Yesterday, 28 U.S. senators signed a letter asking the Federal Communications Commission to delay their vote on rolling back 2015 net neutrality regulations. The letter points to the proposal’s public comments being full of fraudulent and redundant comments and argues that a full investigation of that public record should be completed before the FCC votes.
FCC Chairman Pai’s office has already responded that the vote will proceed as scheduled on Dec 14. Rightly so.
Chairman Pai has brought significantly more transparency to this process than was present when the Obama-era net neutrality regulations were passed two years ago. This FCC released their plan more than three weeks in advance of the scheduled vote. That’s in contrast to the text of the 2015 Open Internet Order only being released after the FCC had already voted.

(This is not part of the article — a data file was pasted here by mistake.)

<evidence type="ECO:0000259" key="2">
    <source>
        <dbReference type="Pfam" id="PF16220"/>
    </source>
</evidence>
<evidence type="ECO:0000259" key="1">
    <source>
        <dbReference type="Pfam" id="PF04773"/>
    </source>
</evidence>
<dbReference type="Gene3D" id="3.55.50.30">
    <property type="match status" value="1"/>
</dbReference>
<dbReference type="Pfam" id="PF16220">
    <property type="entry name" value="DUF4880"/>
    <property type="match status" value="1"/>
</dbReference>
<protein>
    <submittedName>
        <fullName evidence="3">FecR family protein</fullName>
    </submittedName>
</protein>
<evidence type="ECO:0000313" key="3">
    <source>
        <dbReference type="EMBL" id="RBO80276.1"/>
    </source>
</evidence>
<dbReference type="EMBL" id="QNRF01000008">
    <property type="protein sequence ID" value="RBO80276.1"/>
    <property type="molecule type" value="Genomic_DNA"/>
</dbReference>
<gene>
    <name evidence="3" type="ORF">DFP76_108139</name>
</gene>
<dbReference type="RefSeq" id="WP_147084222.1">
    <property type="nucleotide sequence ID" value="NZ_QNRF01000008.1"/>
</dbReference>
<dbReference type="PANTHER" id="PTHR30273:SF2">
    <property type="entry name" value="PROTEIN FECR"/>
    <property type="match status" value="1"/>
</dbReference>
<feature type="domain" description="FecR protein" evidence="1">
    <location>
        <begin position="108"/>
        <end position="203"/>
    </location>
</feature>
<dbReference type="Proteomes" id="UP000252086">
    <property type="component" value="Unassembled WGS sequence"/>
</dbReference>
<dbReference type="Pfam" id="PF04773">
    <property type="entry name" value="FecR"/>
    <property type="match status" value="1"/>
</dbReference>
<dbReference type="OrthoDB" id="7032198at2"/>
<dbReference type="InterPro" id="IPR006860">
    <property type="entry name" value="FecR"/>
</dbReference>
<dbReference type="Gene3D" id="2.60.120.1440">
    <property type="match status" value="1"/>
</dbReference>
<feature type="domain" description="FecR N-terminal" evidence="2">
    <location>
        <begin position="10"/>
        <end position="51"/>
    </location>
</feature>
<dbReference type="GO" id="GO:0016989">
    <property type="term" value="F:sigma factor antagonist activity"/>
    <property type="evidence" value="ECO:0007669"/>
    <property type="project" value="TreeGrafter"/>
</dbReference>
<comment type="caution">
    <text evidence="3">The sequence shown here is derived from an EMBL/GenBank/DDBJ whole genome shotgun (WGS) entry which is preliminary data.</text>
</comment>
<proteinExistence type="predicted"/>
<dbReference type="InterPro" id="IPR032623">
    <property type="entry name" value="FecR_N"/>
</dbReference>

Also, no one could argue with a straight face that there hasn’t been a healthy amount of public debate of the issue of net neutrality. While the sheer volume of press coverage, policy work, and ill-informed celebrity tweets is beyond question, the healthiness of the debate has been suspect. Some opponents of the rollback have resorted to racist slurs against Chairman Pai and even harassing his family at their home.
While the FCC has welcomed input from many interested parties, the public comments were never intended to be a direct democracy vote by the public at large. In George Will’s book on baseball, Men at Work, he writes:
Once when (umpire) Babe Pinelli called Babe Ruth out on strikes, Ruth made a populist argument. Ruth reasoned fallaciously (as populists do) from raw numbers to moral weight: “There’s 40,000 here that know that last one was a ball, tomato head.”
Pinelli replied with the measured stateliness of John Marshall: “Maybe so, but mine is the only opinion that counts.”
The same is true of the FCC commissioners that will vote later this month on rolling back harmful Internet regulations; for now, the only opinions that count are theirs.